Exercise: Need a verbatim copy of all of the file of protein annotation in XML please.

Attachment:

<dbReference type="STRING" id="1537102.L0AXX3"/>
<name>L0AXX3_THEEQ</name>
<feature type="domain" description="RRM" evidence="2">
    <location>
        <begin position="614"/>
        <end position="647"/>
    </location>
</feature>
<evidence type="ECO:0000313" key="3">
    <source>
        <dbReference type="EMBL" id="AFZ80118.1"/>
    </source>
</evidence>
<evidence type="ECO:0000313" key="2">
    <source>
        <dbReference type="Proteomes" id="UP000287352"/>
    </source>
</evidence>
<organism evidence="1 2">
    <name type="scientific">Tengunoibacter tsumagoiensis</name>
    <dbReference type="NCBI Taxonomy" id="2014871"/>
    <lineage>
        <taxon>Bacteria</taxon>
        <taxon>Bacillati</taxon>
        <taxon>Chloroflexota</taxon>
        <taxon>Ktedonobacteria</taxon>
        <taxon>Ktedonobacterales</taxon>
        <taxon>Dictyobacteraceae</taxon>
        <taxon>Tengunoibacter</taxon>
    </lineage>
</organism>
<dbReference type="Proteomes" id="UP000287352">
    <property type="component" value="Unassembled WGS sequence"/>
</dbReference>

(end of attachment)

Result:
<dbReference type="STRING" id="1537102.L0AXX3"/>
<name>L0AXX3_THEEQ</name>
<feature type="domain" description="RRM" evidence="2">
    <location>
        <begin position="614"/>
        <end position="647"/>
    </location>
</feature>
<evidence type="ECO:0000313" key="3">
    <source>
        <dbReference type="EMBL" id="AFZ80118.1"/>
    </source>
</evidence>
<evidence type="ECO:0000313" key="2">
    <source>
        <dbReference type="Proteomes" id="UP000287352"/>
    </source>
</evidence>
<organism evidence="1 2">
    <name type="scientific">Tengunoibacter tsumagoiensis</name>
    <dbReference type="NCBI Taxonomy" id="2014871"/>
    <lineage>
        <taxon>Bacteria</taxon>
        <taxon>Bacillati</taxon>
        <taxon>Chloroflexota</taxon>
        <taxon>Ktedonobacteria</taxon>
        <taxon>Ktedonobacterales</taxon>
        <taxon>Dictyobacteraceae</taxon>
        <taxon>Tengunoibacter</taxon>
    </lineage>
</organism>
<dbReference type="Proteomes" id="UP000287352">
    <property type="component" value="Unassembled WGS sequence"/>
</dbReference>